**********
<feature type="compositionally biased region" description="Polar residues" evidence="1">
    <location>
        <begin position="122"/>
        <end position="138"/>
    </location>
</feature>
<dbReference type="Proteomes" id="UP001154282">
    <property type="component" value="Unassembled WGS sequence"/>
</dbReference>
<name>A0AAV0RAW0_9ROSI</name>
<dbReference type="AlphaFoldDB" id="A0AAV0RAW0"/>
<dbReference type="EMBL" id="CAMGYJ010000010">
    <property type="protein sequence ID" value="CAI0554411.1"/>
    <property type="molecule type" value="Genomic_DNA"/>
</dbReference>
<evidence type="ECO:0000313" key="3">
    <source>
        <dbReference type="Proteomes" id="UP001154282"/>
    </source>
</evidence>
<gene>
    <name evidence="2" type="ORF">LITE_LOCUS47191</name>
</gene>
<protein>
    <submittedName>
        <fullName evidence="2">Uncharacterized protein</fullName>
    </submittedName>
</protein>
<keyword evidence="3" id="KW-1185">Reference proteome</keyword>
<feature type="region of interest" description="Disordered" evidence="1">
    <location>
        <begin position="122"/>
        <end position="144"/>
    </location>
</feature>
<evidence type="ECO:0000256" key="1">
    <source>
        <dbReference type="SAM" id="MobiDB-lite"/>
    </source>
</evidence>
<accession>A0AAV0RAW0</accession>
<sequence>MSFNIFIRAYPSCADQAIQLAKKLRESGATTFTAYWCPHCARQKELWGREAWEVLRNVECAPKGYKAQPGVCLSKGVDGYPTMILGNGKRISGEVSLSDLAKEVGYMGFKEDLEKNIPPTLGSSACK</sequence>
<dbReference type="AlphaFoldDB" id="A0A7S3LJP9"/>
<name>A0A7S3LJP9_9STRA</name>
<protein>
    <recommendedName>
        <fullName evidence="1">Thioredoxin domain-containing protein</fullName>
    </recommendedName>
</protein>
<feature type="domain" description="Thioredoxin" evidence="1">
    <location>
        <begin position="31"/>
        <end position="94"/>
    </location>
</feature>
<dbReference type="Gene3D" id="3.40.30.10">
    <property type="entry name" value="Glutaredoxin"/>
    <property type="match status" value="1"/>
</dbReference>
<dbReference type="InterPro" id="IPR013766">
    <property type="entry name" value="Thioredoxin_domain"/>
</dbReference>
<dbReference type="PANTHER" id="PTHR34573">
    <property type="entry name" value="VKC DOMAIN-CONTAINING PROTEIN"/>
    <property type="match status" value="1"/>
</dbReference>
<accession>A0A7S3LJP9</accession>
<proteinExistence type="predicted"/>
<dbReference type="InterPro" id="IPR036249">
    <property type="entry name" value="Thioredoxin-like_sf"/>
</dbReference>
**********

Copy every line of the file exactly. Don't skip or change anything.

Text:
<feature type="compositionally biased region" description="Polar residues" evidence="1">
    <location>
        <begin position="122"/>
        <end position="138"/>
    </location>
</feature>
<dbReference type="Proteomes" id="UP001154282">
    <property type="component" value="Unassembled WGS sequence"/>
</dbReference>
<name>A0AAV0RAW0_9ROSI</name>
<dbReference type="AlphaFoldDB" id="A0AAV0RAW0"/>
<dbReference type="EMBL" id="CAMGYJ010000010">
    <property type="protein sequence ID" value="CAI0554411.1"/>
    <property type="molecule type" value="Genomic_DNA"/>
</dbReference>
<evidence type="ECO:0000313" key="3">
    <source>
        <dbReference type="Proteomes" id="UP001154282"/>
    </source>
</evidence>
<gene>
    <name evidence="2" type="ORF">LITE_LOCUS47191</name>
</gene>
<protein>
    <submittedName>
        <fullName evidence="2">Uncharacterized protein</fullName>
    </submittedName>
</protein>
<keyword evidence="3" id="KW-1185">Reference proteome</keyword>
<feature type="region of interest" description="Disordered" evidence="1">
    <location>
        <begin position="122"/>
        <end position="144"/>
    </location>
</feature>
<evidence type="ECO:0000256" key="1">
    <source>
        <dbReference type="SAM" id="MobiDB-lite"/>
    </source>
</evidence>
<accession>A0AAV0RAW0</accession>
<sequence>MSFNIFIRAYPSCADQAIQLAKKLRESGATTFTAYWCPHCARQKELWGREAWEVLRNVECAPKGYKAQPGVCLSKGVDGYPTMILGNGKRISGEVSLSDLAKEVGYMGFKEDLEKNIPPTLGSSACK</sequence>
<dbReference type="AlphaFoldDB" id="A0A7S3LJP9"/>
<name>A0A7S3LJP9_9STRA</name>
<protein>
    <recommendedName>
        <fullName evidence="1">Thioredoxin domain-containing protein</fullName>
    </recommendedName>
</protein>
<feature type="domain" description="Thioredoxin" evidence="1">
    <location>
        <begin position="31"/>
        <end position="94"/>
    </location>
</feature>
<dbReference type="Gene3D" id="3.40.30.10">
    <property type="entry name" value="Glutaredoxin"/>
    <property type="match status" value="1"/>
</dbReference>
<dbReference type="InterPro" id="IPR013766">
    <property type="entry name" value="Thioredoxin_domain"/>
</dbReference>
<dbReference type="PANTHER" id="PTHR34573">
    <property type="entry name" value="VKC DOMAIN-CONTAINING PROTEIN"/>
    <property type="match status" value="1"/>
</dbReference>
<accession>A0A7S3LJP9</accession>
<proteinExistence type="predicted"/>
<dbReference type="InterPro" id="IPR036249">
    <property type="entry name" value="Thioredoxin-like_sf"/>
</dbReference>